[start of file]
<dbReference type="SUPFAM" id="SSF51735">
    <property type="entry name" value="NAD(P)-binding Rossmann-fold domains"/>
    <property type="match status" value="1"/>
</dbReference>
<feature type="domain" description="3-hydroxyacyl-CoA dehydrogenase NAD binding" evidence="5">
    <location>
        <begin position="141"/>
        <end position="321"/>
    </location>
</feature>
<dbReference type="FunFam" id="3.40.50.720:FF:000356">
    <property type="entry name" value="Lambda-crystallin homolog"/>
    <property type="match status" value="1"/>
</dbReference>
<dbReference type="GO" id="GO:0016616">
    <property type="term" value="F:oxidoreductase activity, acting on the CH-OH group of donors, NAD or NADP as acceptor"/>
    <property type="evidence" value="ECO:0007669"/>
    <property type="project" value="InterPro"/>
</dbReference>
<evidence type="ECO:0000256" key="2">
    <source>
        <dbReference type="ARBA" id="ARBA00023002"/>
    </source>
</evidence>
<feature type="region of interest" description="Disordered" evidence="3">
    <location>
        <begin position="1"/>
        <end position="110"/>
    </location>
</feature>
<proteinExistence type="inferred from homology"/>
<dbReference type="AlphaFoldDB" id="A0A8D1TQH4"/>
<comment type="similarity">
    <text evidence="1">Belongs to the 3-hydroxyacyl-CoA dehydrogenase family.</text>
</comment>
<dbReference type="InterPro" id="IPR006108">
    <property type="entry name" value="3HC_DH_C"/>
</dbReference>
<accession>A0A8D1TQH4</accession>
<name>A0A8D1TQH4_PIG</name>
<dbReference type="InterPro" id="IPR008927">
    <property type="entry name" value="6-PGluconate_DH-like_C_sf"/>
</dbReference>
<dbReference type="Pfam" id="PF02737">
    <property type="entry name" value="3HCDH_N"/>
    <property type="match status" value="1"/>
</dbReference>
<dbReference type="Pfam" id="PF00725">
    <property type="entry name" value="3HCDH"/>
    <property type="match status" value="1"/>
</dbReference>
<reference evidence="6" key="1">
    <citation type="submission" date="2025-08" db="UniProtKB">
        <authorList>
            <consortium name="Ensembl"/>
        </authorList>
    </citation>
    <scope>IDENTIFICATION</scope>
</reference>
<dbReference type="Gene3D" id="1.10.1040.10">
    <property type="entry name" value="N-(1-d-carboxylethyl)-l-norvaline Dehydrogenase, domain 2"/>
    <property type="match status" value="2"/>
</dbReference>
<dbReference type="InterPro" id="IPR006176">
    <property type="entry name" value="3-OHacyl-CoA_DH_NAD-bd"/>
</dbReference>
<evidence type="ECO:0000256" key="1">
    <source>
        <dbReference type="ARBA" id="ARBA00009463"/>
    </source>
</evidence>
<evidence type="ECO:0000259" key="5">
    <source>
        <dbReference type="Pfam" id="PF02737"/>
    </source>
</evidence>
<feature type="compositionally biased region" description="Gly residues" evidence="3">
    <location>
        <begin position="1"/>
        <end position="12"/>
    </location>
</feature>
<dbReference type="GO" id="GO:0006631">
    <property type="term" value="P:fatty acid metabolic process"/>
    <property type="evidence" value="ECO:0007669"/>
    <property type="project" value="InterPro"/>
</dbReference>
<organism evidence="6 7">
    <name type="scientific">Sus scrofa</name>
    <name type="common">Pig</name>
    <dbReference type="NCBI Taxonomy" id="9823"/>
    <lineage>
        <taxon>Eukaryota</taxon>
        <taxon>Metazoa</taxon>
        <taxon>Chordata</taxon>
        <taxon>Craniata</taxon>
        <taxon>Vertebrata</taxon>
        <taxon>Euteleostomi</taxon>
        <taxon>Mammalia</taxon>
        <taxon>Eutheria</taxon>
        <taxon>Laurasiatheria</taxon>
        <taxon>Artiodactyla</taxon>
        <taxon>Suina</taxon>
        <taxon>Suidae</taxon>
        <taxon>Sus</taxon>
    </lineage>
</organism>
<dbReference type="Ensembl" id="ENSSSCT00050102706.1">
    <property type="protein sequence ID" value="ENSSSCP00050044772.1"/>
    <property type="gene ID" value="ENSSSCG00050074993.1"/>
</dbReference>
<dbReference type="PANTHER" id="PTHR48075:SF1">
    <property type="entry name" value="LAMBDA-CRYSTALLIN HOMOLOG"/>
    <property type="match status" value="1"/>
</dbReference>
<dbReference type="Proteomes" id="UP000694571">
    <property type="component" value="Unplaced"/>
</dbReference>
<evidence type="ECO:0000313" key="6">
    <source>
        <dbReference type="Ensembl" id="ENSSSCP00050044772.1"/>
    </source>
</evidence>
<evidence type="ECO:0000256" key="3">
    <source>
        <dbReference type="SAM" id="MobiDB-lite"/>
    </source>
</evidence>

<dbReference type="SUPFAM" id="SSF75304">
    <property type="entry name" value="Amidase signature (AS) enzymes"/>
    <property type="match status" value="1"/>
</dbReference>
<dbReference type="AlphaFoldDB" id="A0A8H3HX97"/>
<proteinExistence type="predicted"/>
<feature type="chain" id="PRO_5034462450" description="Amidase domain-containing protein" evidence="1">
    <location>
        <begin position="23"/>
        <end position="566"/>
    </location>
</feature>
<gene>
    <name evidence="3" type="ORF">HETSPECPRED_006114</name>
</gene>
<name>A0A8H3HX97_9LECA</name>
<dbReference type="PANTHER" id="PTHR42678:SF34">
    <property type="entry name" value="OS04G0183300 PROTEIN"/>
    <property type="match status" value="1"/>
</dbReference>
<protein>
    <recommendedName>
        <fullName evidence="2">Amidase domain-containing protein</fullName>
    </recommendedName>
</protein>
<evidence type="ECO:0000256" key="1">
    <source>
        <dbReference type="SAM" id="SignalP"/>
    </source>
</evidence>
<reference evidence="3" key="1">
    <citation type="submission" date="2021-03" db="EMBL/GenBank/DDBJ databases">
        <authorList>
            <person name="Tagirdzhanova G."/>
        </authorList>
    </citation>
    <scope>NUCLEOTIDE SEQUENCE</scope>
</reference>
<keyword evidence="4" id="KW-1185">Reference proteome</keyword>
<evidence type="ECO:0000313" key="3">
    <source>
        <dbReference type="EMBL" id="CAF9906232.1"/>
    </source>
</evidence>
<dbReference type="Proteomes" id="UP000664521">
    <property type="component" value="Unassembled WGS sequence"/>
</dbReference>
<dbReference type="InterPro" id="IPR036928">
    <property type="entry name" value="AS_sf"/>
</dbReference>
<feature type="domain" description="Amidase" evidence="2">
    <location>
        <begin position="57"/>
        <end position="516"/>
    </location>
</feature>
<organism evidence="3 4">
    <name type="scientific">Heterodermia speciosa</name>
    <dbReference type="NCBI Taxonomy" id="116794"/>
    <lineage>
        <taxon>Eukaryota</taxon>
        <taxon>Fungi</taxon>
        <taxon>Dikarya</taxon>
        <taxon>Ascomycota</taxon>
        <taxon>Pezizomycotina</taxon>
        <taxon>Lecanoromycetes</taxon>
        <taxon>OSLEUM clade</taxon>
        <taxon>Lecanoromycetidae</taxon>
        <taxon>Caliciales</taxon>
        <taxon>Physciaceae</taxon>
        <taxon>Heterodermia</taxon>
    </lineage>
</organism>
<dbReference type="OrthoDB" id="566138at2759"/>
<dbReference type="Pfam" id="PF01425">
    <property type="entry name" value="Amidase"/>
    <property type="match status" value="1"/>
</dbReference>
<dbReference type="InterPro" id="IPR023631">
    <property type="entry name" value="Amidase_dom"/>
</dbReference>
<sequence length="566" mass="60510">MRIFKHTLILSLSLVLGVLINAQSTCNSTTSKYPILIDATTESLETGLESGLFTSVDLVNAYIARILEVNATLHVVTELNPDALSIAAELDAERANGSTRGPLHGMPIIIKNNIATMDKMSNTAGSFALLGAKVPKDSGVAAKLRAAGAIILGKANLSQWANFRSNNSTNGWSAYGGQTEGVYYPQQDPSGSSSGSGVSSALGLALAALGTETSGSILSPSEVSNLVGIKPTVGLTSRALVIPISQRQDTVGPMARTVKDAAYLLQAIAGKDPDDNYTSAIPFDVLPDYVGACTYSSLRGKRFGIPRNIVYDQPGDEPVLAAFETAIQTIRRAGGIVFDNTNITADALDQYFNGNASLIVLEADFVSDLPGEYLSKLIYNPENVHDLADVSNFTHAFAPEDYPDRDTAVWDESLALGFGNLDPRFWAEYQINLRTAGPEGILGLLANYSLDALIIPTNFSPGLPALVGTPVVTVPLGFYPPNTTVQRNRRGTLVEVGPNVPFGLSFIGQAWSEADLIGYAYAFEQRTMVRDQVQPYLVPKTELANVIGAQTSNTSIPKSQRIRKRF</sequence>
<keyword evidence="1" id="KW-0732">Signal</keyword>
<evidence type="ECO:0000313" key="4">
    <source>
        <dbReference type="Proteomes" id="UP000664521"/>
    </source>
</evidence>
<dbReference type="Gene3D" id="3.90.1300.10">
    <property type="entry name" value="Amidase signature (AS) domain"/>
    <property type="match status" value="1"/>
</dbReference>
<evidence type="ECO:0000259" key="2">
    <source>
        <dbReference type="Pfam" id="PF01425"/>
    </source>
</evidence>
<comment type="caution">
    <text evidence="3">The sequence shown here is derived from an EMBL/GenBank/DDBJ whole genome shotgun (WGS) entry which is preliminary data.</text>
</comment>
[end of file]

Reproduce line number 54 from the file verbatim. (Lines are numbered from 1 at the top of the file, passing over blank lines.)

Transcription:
        <authorList>